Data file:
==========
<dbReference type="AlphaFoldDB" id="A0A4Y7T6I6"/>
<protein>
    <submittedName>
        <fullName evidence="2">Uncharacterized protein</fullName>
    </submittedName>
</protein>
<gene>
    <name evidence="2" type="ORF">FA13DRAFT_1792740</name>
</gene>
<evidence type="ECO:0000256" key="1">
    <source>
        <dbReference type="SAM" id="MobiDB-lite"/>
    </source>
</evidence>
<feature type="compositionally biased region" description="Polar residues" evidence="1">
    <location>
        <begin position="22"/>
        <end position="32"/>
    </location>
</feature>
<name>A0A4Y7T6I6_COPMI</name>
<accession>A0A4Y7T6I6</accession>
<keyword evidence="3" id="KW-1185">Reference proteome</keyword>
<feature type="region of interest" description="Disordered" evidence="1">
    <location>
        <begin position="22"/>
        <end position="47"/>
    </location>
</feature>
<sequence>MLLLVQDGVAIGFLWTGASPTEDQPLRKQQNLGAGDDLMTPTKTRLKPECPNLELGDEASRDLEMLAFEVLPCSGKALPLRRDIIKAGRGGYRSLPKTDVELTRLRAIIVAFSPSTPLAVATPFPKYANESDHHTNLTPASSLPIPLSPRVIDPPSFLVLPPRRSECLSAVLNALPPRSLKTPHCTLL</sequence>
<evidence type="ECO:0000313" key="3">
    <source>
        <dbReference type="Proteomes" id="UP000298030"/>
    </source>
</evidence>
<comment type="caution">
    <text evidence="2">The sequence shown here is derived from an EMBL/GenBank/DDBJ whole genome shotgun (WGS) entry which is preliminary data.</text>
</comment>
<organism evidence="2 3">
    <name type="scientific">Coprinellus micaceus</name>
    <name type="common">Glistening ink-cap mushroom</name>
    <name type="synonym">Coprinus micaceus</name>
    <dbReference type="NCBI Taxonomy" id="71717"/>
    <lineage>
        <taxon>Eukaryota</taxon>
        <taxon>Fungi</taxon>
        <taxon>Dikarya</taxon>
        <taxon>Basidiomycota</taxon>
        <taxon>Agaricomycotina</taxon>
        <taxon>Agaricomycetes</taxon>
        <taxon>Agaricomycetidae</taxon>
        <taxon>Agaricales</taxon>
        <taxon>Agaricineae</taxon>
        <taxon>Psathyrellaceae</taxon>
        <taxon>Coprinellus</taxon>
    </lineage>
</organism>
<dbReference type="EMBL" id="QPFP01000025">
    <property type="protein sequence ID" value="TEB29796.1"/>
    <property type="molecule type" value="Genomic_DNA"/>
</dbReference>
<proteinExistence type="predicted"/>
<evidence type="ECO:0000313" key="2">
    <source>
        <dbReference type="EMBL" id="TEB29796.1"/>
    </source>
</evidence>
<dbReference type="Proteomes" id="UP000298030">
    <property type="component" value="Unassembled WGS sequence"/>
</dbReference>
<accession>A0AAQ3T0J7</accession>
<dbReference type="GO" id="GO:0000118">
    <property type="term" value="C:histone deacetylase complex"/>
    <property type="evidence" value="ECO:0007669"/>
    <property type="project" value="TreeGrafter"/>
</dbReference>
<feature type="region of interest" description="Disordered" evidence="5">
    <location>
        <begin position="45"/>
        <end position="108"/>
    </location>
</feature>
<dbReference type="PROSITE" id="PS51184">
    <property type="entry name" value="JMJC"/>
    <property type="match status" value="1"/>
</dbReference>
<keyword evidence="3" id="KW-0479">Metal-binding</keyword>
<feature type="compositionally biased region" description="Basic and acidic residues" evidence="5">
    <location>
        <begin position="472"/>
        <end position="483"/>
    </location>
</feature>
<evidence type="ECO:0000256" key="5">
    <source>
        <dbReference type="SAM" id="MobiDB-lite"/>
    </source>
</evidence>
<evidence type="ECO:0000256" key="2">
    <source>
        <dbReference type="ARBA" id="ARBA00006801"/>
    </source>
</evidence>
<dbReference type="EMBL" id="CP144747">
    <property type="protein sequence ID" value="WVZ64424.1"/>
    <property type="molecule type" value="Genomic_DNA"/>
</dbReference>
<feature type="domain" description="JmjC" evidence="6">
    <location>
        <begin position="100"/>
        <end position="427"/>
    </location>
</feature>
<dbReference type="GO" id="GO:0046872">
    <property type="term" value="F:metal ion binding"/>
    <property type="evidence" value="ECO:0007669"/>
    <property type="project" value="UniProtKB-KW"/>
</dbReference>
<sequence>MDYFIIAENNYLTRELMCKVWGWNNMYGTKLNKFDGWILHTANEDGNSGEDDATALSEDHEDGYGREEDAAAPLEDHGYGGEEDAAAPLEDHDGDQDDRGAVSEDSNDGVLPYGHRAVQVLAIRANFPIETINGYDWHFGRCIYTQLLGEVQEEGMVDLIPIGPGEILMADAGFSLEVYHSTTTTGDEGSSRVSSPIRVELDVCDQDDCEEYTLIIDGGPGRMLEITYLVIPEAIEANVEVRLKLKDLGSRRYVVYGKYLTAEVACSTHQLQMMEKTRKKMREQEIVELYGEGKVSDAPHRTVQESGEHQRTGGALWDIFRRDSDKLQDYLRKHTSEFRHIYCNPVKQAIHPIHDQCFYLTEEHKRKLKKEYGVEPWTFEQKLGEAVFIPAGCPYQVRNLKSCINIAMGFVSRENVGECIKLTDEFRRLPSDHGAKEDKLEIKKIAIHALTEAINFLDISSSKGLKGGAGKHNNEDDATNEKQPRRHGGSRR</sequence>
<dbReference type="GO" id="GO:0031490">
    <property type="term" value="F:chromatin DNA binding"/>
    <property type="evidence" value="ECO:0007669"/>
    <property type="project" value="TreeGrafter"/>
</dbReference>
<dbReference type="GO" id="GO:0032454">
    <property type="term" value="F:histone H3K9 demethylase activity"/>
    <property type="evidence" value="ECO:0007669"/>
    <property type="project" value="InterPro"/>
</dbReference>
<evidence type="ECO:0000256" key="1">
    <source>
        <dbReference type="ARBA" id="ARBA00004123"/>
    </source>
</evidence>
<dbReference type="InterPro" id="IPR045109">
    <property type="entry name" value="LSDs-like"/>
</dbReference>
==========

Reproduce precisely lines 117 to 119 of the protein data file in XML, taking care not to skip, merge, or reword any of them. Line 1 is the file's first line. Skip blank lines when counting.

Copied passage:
    <property type="project" value="UniProtKB-KW"/>
</dbReference>
<sequence>MDYFIIAENNYLTRELMCKVWGWNNMYGTKLNKFDGWILHTANEDGNSGEDDATALSEDHEDGYGREEDAAAPLEDHGYGGEEDAAAPLEDHDGDQDDRGAVSEDSNDGVLPYGHRAVQVLAIRANFPIETINGYDWHFGRCIYTQLLGEVQEEGMVDLIPIGPGEILMADAGFSLEVYHSTTTTGDEGSSRVSSPIRVELDVCDQDDCEEYTLIIDGGPGRMLEITYLVIPEAIEANVEVRLKLKDLGSRRYVVYGKYLTAEVACSTHQLQMMEKTRKKMREQEIVELYGEGKVSDAPHRTVQESGEHQRTGGALWDIFRRDSDKLQDYLRKHTSEFRHIYCNPVKQAIHPIHDQCFYLTEEHKRKLKKEYGVEPWTFEQKLGEAVFIPAGCPYQVRNLKSCINIAMGFVSRENVGECIKLTDEFRRLPSDHGAKEDKLEIKKIAIHALTEAINFLDISSSKGLKGGAGKHNNEDDATNEKQPRRHGGSRR</sequence>